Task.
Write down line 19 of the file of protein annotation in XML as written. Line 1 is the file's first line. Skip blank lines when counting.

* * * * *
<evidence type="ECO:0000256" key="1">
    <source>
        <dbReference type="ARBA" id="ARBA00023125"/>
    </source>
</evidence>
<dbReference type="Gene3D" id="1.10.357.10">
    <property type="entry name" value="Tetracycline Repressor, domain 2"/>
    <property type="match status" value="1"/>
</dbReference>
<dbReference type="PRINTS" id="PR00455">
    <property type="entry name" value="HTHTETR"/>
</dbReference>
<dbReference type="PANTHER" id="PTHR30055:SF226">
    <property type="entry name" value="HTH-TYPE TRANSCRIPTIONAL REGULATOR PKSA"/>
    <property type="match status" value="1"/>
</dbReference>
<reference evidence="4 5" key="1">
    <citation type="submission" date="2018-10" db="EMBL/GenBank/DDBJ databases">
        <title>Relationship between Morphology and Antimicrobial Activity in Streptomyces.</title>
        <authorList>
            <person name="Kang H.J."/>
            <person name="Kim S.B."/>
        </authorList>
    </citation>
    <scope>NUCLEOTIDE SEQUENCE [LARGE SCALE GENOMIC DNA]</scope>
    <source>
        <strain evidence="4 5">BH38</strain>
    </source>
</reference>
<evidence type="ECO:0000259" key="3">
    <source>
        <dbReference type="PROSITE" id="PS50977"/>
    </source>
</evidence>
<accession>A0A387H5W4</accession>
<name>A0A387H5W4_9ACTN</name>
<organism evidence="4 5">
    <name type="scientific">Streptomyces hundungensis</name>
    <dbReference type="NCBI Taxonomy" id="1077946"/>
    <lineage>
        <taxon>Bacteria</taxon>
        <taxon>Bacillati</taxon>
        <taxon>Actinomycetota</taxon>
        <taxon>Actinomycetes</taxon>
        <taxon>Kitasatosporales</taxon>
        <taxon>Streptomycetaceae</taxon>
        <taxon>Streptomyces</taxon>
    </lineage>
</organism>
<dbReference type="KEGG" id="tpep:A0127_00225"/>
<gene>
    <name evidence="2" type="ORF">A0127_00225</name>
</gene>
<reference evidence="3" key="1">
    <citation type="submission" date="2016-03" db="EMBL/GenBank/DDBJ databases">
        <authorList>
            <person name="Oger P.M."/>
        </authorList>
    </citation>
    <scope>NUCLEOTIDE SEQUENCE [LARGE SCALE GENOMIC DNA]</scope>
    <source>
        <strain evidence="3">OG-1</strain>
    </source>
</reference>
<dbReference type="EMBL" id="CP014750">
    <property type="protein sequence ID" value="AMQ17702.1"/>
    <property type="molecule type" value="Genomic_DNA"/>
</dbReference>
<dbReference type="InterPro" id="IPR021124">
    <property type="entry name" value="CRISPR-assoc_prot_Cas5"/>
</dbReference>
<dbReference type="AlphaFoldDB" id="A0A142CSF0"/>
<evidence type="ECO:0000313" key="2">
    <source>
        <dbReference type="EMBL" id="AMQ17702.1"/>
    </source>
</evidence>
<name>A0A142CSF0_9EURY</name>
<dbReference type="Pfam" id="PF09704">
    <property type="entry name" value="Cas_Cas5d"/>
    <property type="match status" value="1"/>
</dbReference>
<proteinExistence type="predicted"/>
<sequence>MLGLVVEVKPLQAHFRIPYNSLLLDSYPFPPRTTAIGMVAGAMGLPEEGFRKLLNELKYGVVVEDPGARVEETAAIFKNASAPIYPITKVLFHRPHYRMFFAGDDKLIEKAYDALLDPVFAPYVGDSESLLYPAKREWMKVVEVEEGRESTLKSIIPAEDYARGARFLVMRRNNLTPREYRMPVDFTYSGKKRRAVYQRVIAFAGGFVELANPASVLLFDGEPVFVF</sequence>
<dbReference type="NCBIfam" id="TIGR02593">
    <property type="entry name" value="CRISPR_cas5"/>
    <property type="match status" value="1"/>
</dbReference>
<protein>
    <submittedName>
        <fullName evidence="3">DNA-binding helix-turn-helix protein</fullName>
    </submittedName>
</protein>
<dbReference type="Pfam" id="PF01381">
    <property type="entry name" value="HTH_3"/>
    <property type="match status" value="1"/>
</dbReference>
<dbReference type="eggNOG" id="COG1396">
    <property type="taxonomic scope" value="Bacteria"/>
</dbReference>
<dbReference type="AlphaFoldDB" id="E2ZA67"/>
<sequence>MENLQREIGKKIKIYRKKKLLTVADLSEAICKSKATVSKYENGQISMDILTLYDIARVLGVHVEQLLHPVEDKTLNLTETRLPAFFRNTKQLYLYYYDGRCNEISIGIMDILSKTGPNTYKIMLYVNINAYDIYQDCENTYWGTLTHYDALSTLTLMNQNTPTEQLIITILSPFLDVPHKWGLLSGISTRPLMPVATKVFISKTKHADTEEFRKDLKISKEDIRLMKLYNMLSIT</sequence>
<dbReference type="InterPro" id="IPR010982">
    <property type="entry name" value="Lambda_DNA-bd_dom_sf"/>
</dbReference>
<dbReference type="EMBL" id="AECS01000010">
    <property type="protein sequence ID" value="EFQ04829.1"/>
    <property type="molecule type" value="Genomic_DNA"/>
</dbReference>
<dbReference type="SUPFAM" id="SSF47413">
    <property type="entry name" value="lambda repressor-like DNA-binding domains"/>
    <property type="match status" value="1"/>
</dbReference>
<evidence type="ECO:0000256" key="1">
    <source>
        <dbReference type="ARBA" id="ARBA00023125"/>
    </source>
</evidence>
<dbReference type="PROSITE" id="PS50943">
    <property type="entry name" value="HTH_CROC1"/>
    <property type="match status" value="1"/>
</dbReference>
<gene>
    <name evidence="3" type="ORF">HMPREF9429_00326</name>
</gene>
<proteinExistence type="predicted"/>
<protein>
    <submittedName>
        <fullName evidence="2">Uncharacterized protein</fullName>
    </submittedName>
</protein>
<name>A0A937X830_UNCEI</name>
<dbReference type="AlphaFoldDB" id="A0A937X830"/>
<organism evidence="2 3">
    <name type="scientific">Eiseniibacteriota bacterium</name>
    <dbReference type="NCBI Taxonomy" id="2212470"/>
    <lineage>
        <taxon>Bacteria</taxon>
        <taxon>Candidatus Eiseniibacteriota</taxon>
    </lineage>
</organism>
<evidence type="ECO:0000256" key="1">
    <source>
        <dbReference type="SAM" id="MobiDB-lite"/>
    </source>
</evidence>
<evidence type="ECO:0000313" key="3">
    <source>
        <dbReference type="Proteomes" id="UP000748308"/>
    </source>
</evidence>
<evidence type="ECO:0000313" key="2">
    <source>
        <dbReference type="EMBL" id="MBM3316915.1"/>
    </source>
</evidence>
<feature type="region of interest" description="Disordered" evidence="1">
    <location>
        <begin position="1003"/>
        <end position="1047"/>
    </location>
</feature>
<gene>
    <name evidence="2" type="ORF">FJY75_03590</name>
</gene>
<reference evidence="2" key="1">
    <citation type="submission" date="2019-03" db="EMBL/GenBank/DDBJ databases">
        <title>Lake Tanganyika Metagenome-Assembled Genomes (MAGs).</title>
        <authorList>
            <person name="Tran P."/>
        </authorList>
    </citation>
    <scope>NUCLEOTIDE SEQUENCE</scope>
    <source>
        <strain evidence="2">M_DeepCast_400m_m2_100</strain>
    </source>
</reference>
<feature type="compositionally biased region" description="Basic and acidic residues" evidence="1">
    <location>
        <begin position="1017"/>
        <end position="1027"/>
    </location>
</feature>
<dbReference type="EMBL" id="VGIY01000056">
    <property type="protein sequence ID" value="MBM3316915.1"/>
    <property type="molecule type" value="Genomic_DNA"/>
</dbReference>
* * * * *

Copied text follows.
        <title>Relationship between Morphology and Antimicrobial Activity in Streptomyces.</title>